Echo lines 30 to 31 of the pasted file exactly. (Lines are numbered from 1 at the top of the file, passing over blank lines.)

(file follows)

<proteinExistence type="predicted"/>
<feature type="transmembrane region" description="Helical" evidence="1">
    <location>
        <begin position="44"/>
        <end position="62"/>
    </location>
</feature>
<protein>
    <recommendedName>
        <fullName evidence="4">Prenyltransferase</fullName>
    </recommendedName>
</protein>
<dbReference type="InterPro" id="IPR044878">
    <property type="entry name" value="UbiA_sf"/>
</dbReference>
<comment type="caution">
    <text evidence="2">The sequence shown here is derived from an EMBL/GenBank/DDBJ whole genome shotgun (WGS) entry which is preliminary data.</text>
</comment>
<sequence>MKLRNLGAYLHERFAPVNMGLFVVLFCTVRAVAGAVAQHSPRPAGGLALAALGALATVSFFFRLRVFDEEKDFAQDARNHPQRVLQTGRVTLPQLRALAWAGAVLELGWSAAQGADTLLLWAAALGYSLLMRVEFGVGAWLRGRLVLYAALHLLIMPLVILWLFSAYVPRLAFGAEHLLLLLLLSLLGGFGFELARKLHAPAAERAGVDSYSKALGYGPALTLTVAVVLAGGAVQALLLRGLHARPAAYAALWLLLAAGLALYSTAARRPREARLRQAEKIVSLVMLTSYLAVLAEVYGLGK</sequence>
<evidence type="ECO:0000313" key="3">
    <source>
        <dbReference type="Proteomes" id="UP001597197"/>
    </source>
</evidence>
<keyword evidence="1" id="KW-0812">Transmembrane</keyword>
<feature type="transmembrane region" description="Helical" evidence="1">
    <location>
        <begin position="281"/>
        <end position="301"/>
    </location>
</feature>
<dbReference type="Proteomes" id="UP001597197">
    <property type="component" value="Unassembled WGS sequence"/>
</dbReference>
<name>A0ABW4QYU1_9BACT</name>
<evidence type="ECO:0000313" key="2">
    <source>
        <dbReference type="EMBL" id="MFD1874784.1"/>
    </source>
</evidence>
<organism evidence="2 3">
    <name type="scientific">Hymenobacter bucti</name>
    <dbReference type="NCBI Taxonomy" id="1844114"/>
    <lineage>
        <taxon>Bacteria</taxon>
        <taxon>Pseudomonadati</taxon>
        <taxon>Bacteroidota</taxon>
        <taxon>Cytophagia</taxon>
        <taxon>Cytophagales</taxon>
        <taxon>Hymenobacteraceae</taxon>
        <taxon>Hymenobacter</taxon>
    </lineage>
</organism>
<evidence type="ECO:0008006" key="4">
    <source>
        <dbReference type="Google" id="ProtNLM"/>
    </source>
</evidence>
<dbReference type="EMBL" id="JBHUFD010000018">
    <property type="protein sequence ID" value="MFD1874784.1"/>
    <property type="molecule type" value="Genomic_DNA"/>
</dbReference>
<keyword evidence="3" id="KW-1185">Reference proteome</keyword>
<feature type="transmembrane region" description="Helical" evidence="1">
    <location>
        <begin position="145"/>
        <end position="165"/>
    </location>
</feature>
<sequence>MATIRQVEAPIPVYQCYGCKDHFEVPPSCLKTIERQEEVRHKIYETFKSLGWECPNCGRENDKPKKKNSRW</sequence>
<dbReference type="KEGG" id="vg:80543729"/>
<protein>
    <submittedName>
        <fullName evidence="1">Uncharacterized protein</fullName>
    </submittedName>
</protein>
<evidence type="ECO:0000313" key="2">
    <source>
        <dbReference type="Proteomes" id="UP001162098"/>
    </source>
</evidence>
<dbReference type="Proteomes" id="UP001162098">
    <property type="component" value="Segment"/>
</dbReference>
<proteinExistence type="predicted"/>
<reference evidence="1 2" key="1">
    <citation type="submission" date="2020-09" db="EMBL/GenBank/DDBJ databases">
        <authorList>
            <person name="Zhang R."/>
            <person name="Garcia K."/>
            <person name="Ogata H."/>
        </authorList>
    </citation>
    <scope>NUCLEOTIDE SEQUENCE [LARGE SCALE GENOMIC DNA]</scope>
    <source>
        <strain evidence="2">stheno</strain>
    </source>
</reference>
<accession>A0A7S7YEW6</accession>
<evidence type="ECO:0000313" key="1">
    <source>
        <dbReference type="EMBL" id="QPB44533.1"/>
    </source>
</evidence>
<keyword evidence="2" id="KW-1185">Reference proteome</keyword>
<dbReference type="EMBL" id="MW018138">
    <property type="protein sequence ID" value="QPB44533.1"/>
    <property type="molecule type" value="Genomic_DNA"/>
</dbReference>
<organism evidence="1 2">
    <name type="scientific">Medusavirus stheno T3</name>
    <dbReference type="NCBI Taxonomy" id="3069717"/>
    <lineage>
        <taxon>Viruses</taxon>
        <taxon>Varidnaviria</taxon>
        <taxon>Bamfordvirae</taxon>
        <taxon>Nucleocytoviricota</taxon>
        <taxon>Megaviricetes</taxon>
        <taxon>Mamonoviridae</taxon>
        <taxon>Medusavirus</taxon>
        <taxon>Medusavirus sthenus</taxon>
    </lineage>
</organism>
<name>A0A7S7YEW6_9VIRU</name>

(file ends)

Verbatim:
    </location>
</feature>